Davie McParland is 75 now, yet he can recall every moment of those League Cup final celebrations with true clarity after humbling Celtic on October 23, 1971.
That's because the legendary Thistle manager does not drink. However, McParland would love to see Alan Archibald make it a Firhill 'double' by beating Celtic tonight and taking another step closer to Thistle's holy grail.
Thistle have only won two trophies in their history, having won the Scottish Cup in 1921 by beating Rangers, and then McParland's incredible side thrashing a star-studded Celtic team 4-1 at Hampden.
The 43rd anniversary of that triumph was last week and the goals from Alex Rae, Bobby Lawrie, Dennis McQuade and Jimmy Bone are imprinted on McParland's mind. He had only been in the job for 18 months - the man who had spent 16 years as a Thistle player succeeded the veteran manager Scott Symon - when he outwitted Jock Stein to deliver the club's last trophy.
"I don't think Jock Stein underestimated us but I do think some of the Celtic players felt the medals were already in their pockets," said McParland. "They thought they would win at a canter and we took advantage of that.
"I told my players on the bus going to Hampden that we could win. If you don't go into any game with that attitude, you might as well stay at home. I don't know if the players believed me but I had to get them revved up."
McParland's words had an effect. Rae and Lawrie had Thistle 2-0 up in 15 minutes and McQuade and Bone compounded the pain for Celtic for an incredible 4-0 half-time scoreline that reverberated around Britain. This was a Celtic side which had reached a European Cup final just 17 months earlier and would make the semi-finals in that same 1971/72 campaign.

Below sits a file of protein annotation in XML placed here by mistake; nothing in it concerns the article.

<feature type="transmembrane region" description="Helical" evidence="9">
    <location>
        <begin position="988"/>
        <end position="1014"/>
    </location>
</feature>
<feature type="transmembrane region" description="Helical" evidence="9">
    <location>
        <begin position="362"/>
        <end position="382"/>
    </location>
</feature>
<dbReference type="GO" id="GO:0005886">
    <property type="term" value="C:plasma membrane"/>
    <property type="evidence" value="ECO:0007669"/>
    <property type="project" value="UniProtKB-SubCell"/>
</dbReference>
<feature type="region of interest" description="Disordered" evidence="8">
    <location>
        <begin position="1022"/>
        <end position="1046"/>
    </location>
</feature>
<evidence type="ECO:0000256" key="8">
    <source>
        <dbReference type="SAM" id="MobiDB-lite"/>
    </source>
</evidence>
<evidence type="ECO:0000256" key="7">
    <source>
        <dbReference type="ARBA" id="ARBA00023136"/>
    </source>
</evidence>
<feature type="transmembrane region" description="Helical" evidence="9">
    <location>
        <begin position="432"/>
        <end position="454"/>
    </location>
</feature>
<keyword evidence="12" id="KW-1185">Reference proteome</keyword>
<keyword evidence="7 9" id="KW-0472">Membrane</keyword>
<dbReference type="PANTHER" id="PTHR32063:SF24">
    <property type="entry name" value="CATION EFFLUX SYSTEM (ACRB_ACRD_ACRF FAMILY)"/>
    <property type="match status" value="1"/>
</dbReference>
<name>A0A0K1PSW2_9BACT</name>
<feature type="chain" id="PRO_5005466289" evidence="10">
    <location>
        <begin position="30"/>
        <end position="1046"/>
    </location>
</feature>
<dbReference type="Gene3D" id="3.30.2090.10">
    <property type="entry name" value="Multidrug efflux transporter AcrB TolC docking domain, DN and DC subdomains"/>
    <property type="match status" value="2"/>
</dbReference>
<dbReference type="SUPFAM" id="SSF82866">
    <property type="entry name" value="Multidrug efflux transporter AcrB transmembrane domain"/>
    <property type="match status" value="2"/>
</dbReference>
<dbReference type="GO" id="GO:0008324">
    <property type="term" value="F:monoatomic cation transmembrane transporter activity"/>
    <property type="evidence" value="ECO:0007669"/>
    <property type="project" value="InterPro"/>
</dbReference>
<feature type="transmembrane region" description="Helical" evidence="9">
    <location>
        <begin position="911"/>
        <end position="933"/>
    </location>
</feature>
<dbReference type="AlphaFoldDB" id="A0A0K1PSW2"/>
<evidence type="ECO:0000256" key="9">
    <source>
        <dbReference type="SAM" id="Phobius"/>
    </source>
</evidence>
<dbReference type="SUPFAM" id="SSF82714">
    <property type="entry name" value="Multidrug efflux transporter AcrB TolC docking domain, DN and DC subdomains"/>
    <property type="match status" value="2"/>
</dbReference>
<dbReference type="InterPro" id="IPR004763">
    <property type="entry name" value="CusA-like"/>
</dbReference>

Celtic's emerging talent, Kenny Dalglish, cut the deficit in the second half, but nothing could stop McParland's side from lifting the League Cup. "I had only been a manager for 18 months but that was the pinnacle of my career, " said McParland. "It was a shock because we won so convincingly.
"What was really nice was taking the trophy back to Firhill where all our fans had got back from Hampden. Then the players got changed into their good suits and we went for a meal at the Buchanan Hotel in Glasgow. You have to enjoy these moments because they don't last long. I don't drink at all, so it was easier for me to take everything in that night.
"I don't get to Firhill as often as I would like to now, because it's not so easy to walk, but sometimes my daughter drives me there.
"Alan Archibald is doing a very good job and playing good football. He got them promotion just as I did in 1970/71.
"He's been in charge about the same amount of time as I was when we beat Celtic, so maybe that's an omen. If they beat Celtic, they would have a great chance. If Thistle got to the final, I would get a ticket and go to that."
McParland also played a part in bringing silverware to Celtic Park too. He quit as Thistle manager in 1974 and was in charge of Queen's Park when Stein took him to Celtic in 1976 as his assistant.
Celtic won a league and Scottish Cup double in 1977 but McParland had to leave when Billy McNeill took over from Stein as manager in 1978.
"It was the right club but the wrong time for me, " said McParland. "I was assistant manager of one of the biggest clubs in the world.
"I loved being there. It just didn't work out but I got to work alongside one of the best managers in football and that was priceless."